They are, in the utmost degree, trifling and frivolous ! Except in the disputed article of the Easter calendar and the affair of the tonsure, it is impossible to fix on any one thing in which, at the end of the sixth century, the Christians of Britain and Ireland differed from those of Italy; and it is well known that these points of difference were not confined to the British churches, but were agitated with equal zeal in other parts of Christendom; and, moreover, that the Scots yielded their assent to the dogmas of Rome on these very heads, and adopted both the tonsure and the new cycle, long before the Britons in the southern division of the island would depart from their ancient practice. The immaculate and conscientious Culdees of Iona, (if Culdees they must be named,) with their abbot at their head, set the example of compliance to the older Christians of the Roman province; but these sturdy believers, on the contrary, scórning the accommodating policy of the Columbans, continued to keep their festival on their own day, and shave their crowns after their accustomed fashion. The clergy of Pictland and Dalriad, therefore, are entitled to much less honour for opposing Romish innovation than the bishops and presbyters among the Britons; for though farther removed from temptation, the former yielded much sooner to the false reasoning or the secular inducements which were urged upon them by the Saxon primate and his busy emissaries. Wherefore, then, are the followers of Columba decorated, solely and exclusively, with the praise of firmness, purity, and sound views; why are they extolled as the only clergy, in ancient times, who had sense to perceive what was wrong, and principle enough to oppose it; why are they held up as prototypes of all the wisdom and zeal, and energy and self-devotedness, which are so justly ascribed to most, of the leading men who, at a later period, conducted the Reformation to its happy issue ;-and all this, too, in the face of the notorious fact that they succumbed and complied long before the great body of Christians in their neighbourhood were even shaken from their steadfastness? The answer is obvious: there have been authors in Scotland, in the course of the last hundred
who were determined to find, in the early annals of their country, a model and a warrant for the things which had become popular in their own days; and not being satisfied with making out that, in ecclesiastical concerns, they are now the purest society on earth, they insist upon also proving that if they ever were polluted by erroneous doctrine, or superstitious practices, it was only for a very short time, and by means of the most unprincipled and irre. sistible constraint.” P. lxxx.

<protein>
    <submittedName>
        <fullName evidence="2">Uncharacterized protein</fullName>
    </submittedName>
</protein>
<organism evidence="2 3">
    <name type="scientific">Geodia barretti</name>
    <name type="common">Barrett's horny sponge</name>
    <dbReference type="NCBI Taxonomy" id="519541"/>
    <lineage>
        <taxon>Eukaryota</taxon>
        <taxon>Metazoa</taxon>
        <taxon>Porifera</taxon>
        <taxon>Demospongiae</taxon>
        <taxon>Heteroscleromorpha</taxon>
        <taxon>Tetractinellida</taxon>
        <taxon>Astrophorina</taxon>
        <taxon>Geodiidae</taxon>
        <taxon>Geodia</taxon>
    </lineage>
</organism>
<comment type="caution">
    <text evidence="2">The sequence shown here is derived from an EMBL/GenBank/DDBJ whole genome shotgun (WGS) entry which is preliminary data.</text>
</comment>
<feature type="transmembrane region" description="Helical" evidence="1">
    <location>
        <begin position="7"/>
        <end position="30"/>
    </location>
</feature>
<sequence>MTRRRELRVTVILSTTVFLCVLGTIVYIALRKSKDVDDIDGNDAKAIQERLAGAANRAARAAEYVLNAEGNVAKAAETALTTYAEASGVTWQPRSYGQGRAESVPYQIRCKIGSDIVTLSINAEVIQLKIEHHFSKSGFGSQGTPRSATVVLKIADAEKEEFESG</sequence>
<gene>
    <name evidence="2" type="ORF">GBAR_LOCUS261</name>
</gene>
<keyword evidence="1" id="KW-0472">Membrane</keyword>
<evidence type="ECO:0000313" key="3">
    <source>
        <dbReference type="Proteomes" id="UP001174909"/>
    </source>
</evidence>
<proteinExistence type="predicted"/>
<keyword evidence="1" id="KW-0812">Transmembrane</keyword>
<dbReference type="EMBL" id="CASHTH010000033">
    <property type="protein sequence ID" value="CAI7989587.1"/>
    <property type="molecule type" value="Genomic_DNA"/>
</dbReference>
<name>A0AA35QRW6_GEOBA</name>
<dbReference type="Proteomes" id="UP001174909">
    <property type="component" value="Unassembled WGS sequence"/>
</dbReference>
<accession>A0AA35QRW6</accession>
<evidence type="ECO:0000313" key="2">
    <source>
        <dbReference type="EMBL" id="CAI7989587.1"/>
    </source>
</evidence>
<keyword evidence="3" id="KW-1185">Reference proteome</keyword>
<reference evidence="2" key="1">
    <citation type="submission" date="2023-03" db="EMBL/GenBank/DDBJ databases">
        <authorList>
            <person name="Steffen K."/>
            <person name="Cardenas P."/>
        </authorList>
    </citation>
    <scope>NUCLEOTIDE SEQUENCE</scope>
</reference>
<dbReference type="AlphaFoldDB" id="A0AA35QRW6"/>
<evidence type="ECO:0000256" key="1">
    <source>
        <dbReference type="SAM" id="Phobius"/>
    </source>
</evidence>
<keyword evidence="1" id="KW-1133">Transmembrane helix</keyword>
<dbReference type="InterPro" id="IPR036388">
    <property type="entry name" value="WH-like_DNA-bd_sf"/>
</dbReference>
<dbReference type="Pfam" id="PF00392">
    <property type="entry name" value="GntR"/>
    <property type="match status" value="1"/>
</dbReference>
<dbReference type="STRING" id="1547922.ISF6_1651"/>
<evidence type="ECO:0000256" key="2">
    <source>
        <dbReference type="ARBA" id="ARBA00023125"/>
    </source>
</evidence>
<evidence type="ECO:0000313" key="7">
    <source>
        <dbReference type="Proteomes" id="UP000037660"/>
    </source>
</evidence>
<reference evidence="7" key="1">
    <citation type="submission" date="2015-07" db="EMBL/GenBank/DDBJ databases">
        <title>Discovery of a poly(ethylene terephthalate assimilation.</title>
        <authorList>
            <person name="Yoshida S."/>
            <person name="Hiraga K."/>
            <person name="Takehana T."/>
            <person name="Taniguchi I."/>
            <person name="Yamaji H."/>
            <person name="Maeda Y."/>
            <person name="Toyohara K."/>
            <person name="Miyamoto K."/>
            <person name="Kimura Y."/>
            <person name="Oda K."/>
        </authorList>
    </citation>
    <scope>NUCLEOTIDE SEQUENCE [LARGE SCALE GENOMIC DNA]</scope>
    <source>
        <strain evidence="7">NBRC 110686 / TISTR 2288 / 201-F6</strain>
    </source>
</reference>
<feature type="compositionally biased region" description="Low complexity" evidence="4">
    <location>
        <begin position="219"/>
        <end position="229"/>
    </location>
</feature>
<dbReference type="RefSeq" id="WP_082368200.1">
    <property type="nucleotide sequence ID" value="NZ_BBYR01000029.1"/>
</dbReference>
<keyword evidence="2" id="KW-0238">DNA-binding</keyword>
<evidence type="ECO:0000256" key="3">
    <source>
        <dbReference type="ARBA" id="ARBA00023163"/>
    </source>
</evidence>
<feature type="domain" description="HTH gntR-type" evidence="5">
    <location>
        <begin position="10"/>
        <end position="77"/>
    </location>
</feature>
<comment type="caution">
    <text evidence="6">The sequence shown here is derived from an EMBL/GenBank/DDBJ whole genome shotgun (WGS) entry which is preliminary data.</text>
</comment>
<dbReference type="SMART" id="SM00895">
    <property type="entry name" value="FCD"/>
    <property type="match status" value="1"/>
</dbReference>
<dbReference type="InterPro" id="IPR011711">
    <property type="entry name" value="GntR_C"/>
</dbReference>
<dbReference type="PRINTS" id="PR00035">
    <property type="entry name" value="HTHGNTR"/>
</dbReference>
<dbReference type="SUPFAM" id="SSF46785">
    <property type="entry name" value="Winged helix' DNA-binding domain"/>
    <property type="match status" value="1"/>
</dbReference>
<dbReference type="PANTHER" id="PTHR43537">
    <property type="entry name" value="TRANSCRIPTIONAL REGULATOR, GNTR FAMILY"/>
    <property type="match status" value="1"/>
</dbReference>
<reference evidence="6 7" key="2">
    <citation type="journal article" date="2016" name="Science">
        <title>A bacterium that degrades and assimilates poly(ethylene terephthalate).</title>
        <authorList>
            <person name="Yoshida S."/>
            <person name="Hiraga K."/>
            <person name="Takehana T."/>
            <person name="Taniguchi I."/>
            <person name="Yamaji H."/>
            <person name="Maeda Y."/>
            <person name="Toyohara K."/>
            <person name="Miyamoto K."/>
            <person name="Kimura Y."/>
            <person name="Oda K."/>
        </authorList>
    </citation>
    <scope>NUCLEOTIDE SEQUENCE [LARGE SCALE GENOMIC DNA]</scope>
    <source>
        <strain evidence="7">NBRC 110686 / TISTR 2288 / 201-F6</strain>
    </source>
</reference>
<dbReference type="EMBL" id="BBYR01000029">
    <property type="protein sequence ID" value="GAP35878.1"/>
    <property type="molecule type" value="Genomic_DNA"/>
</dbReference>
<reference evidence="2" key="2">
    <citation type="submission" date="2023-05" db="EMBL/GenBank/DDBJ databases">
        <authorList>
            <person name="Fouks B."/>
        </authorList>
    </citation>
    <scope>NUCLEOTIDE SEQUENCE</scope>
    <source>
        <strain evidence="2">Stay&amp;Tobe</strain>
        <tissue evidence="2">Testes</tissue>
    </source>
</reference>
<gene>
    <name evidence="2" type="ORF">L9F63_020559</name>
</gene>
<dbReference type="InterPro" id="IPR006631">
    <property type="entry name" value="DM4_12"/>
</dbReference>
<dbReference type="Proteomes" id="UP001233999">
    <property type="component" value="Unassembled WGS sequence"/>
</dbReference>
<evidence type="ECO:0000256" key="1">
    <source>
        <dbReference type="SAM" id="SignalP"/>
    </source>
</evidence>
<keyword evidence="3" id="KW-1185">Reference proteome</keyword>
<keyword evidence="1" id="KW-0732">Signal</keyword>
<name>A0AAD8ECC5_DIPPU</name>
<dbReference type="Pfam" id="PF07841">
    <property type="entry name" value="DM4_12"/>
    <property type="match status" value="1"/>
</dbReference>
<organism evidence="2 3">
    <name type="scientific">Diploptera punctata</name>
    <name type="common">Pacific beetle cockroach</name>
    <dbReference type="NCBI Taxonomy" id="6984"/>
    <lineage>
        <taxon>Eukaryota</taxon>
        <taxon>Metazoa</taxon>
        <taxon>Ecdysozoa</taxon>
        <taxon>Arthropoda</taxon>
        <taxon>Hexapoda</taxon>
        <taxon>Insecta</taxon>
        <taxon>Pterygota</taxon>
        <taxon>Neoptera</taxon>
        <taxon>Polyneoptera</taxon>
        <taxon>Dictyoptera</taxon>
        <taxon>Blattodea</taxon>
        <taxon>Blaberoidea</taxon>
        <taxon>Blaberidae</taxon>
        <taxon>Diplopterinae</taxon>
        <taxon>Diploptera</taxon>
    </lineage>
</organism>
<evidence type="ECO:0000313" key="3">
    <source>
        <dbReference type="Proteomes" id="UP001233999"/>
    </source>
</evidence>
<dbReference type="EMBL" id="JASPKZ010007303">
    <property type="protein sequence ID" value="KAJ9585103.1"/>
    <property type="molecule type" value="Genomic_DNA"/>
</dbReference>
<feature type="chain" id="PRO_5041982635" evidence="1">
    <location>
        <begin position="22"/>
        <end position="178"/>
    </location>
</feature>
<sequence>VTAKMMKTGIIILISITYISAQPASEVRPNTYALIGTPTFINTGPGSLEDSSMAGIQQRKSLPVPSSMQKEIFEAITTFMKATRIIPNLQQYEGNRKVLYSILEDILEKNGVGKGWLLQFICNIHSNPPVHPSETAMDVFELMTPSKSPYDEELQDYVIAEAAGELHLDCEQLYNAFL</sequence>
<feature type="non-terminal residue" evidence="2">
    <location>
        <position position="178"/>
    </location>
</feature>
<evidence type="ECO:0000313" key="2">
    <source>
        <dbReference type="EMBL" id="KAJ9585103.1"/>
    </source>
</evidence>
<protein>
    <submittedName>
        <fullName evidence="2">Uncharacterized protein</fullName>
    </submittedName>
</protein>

“ Dr. Jamieson must be aware, that there are limits to the argu. ment which he derives from the supposed existence of lay members in the convent of Iona ; for, as in the narrative of Bede, there is no vestige of evidence that the abbot was present, more than the bishop, at the deliberation of the monks and the subsequent ordinations which took place, he may find himself carried a little farther than he would willingly chuse to proceed ; and, in his eagerness to flee from Episcopal supremacy, reduce the commission of his favourite Culdees to a mere warrant issued by laics. But there is no reason whatever for believing that any of the Columban monks were laymen. The Doctor, himself, informs us, it has been supposed that, AS TWELVE PRIESTS accompanied Columba from Ireland, and settled with him in Iona, they afterwards retained this number, in imitation of the conduct of their founder ;'-but he has neglected to tell us at what time within the few years which had elapsed between their first settlement and the request of Oswald to have a bishop, they departed so far from the original model of their institution as to admit laymen into their sacred college. It is only better, it would seem, that they should all be laymen, even though they might be detected in the foolish trick of ordaining bishops for a Northumbrian king, than that any one of them should be bona fide a presbyter, and afterwards found to have submitted to a second and higher ordination inflicted upon him by the hands of prelates.' P. xciii.